Shakes-lowe (another hijacked post by Naomi)

The controversy surrounding Marlowe and Shakespeare is something that has been discussed for hundreds of years, and now there is a definitive answer to at least part of it. News broke yesterday that the Oxford University Press will begin to credit Christopher Marlowe as a co-author of three of the Henry VI plays. I immediately emailed my undergraduate Shakespeare professor. Up is down! Left is right! What is happening in the world?!

As someone who primarily studied classic and canonical literature throughout my undergraduate education, this certainly newsworthy. While I don’t think that it will change the way that these plays are taught, I do think that it opens the door for more discussion about collaboration and, perhaps, plagiarism. One of the things that I found most interesting about this is they way that it was determined that Marlowe did contribute. According to The Washington Post, different academics went through a very rigorous process:

“To find out if collaboration occurred, 23 international scholars performed text analysis by scanning through Marlowe’s (and other contemporary writers’) works, creating computerized data sets of the words and phrases he would repeat, along with how he did so — all of the idiosyncrasies that comprise one’s writing. Once they had a solid sample set of unique patterns, the Times noted, they cross-referenced it with Shakespeare’s plays.

The result? Seventeen of 44 of Shakespeare’s works probably had some sort of input from others. The three Henry VI plays proved to have enough of Marlowe’s literary footprint that his name deserved to be added as a co-author”.

I’m interested in what the rest of the class thinks about this development.

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4 thoughts on “Shakes-lowe (another hijacked post by Naomi)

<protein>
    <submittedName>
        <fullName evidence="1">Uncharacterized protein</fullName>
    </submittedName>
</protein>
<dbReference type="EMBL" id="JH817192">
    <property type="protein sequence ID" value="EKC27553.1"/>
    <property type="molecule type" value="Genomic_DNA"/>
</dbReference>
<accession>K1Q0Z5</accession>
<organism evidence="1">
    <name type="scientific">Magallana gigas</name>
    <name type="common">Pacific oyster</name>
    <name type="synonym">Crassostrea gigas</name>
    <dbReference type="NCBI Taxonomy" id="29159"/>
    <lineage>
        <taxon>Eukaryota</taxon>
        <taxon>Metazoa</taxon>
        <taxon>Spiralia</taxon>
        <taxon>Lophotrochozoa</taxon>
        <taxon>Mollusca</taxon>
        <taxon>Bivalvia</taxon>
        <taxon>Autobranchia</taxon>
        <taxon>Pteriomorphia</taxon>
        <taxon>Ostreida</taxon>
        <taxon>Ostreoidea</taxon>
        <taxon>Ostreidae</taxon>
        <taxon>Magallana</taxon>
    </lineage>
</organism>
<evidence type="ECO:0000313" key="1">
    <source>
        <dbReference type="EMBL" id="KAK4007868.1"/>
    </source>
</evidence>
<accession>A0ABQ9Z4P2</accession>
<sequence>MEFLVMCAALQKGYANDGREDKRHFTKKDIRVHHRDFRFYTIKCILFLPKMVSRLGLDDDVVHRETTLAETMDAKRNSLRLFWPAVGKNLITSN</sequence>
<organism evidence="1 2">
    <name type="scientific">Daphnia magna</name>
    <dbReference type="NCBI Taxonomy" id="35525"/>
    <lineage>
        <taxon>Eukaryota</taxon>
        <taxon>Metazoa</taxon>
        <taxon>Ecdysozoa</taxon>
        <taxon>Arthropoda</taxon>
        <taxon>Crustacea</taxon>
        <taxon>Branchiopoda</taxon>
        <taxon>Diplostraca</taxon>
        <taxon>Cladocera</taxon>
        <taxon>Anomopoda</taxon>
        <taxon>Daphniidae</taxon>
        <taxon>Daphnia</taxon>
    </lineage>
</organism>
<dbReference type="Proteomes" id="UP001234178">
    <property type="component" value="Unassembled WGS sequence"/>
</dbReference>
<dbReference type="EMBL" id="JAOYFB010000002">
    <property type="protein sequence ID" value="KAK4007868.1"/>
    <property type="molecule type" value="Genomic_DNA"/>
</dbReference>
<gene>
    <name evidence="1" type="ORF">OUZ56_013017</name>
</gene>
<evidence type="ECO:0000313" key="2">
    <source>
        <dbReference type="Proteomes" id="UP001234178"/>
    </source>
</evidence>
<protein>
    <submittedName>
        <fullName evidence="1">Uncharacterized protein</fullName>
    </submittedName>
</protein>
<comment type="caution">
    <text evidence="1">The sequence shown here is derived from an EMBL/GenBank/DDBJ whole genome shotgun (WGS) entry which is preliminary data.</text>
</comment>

1. I don’t know Naomi–I feel like I’ve been around long enough that this kind of development has happened before. I suppose not crediting someone else as to writing co-author. I appreciate the quantitative approach the researchers took toward this, but I really feel like this is jumping the gun a bit. As with any scientific endeavor, they have a dataset they’ve created, but to be honest, it seems highly dubious. The article doesn’t account for extraneous variables that were accounted for in the computer code, and my own intuition tells me this feels like a retroactive Minority Report–instead of predicting what I will do in the future, someone is looking in the past and rewriting history based on an algorithm.

    What kinds of tests were performed with this computer algorithm with modern authors as a type of double-blind study that could be actually verified? The article doesn’t mention this. The extraneous variables mentioned by other researchers of how Marlowe’s supposed imprint seems more than reasonable enough to cast doubt on the argument the researchers set out to explore. In a scientific endeavor, we aren’t seeking to affirm our question as true, only to validate it/replicate it. If we can’t do that, the research isn’t a loss, it just means we need to rethink the research design. The researcher who disagrees with the findings brings up a good enough point to throw a wrench in the research design–in my opinion.

    And all of this comes from a guy who really doesn’t like Shakespeare at all.

    Liked by 1 person

    1. Ok, I’m going to gloss over you not liking Shakespeare because I think my heart stopped beating for a moment there.

      I completely agree that there are a lot of holes in this research and that this debate has been ongoing for a long, long time. (literally hundreds of years). There was even a (REALLY TERRIBLE) movie about it. What I found particularly fascinating about this turn is that, for the first time (as far as I can tell), a major literary body has accepted and acknowledged that it is unlikely that Shakespeare actually authored all of his plays and they came to this determination through a mathematical algorithm. I think that this approach, rather than being strictly human readers, is a really interesting, if somewhat detached viewpoint on literature. Does this mean that all literature can be plugged into a computer for analysis? Will this impact plagiarism claims for other authors? Do all authors have one distinct style that they don’t/can’t waiver from?

      I also love to debate this kind of issue!

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  2. Enter Digital Humanities and what it can do to our accepted truths . . . This big data distant reading experiment is what skeptics of DH might call the Dark Side of DH, but I think it opens up exciting new ways to approach literary study.

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